Rocky Point, Ore. – An Oregon Tech solar project hopes to literally breathe new life into an endangered species on Upper Klamath Lake.
The project is aimed at restoring numbers of endangered sucker fish.
The suckers aren’t making it to child-rearing age – and no one knows exactly why.
“Very few to none have recruited for the last 20 years.” Notes Professor Mason Terry of Oregon Tech. “So the species is dying off.”
Floating, solar powered pumps could be the key to sucker recovery.
“To pump air down to the bottom of the lake, to try and increase the oxygen levels so fish don’t die.” Explains Assistant Lab Manager Ian Riley.
Professor Terry came up with the concept following November’s ‘Sucker Summit’ hosted by Senator Jeff Merkley.
The system is similar to what you may have in your aquarium.
“The aerator is essentially the same thing.” Terry notes. “Just, these are bigger.”
The $4000 prototypes are the first floating solar projects in Oregon.
“We’ve been working closely with the Klamath Tribes.” Says Lead Design Engineer Jennifer Berdyugin. “They’re kind of the ones who brought us this problem. Then, as an engineer, we’re just problem solvers.”
The solar arrays will be anchored in the Pelican Bay area on the north side of the lake.
“We’re going to have 6 feet of tubing, and then we’re going to have 5 more feet of aerator tubing to disperse the oxygen.” Explains Riley.
Biologists will be monitoring the results.
“If it proves positive, then we will expand the whole thing.” Professor Terry stated.
Other efforts to boost sucker numbers include development of fish hatcheries, and netting systems on Upper Klamath Lake to help protect released fish.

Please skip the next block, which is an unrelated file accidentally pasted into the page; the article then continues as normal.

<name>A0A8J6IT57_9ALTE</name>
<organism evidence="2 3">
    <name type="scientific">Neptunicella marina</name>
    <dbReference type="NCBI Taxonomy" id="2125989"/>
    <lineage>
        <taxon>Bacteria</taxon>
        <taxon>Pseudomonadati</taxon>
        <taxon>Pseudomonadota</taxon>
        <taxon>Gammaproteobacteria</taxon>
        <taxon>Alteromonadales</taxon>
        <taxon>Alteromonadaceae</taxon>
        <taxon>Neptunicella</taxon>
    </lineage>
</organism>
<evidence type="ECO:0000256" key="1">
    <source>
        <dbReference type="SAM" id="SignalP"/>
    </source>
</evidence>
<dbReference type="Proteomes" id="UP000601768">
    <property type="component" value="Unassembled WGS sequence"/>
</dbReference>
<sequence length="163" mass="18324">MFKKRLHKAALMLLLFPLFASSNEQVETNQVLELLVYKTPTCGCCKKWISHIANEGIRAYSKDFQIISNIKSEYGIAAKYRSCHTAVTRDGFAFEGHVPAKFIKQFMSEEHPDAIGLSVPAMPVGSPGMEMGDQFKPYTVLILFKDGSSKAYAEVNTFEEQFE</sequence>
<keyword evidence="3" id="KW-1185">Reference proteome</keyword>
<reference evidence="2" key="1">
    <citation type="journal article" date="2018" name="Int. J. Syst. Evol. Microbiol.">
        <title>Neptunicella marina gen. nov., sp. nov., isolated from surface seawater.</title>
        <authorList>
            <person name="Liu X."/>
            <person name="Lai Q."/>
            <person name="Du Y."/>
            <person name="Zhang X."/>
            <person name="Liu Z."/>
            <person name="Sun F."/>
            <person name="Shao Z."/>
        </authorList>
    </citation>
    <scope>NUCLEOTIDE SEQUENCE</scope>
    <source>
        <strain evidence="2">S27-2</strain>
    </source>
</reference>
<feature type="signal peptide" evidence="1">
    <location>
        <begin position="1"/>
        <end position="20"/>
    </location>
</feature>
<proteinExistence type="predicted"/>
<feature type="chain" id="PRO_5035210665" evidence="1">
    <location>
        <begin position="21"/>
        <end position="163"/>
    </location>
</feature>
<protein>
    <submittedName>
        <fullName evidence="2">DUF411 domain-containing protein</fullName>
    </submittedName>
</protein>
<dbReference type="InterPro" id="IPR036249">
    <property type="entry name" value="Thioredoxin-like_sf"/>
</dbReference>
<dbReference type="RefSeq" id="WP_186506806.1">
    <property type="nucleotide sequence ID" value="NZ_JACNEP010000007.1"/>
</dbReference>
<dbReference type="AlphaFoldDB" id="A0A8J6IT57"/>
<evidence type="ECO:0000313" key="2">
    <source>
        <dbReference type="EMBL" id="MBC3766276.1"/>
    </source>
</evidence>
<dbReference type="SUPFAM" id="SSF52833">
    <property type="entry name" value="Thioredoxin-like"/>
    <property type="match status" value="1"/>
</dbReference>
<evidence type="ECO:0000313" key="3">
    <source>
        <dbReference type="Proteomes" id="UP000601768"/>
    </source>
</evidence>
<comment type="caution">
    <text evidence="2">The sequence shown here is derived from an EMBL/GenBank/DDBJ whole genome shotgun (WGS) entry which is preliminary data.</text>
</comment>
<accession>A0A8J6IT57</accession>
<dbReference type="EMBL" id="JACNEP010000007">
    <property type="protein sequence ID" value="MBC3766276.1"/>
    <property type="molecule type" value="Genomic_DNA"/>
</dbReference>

KOTI-TV NBC2 reporter Lyle Ahrens moved from Nebraska to Klamath Falls in the late 1970’s. He instantly fell in love with the mountains, the trees and the rivers, and never once regretted the move.Lyle’s job history is quite colorful.
He’s managed a pizza parlor; he’s been a bartender, and a “kiwifruit grader” at an organic orchard in New Zealand. A Klamath Falls radio station hired Lyle in the mid 90’s as a news writer and commercial producer. In 2004, Lyle joined the KOTI/KOBI news operation.Lyle notes with pride that he has a big responsibility presenting the Klamath Basin to a wide and varied audience.
“The on-going water crisis has underscored the fact that the people and the issues in the Klamath Basin are every bit as diverse as the terrain. Winning and keeping the trust of the viewers, as well as the newsmakers, is something I strive for with each story”.
When he’s not busy reporting the news, Lyle enjoys astronomy, playing guitar, fixing old radios and listening to anything by Sheryl Crow.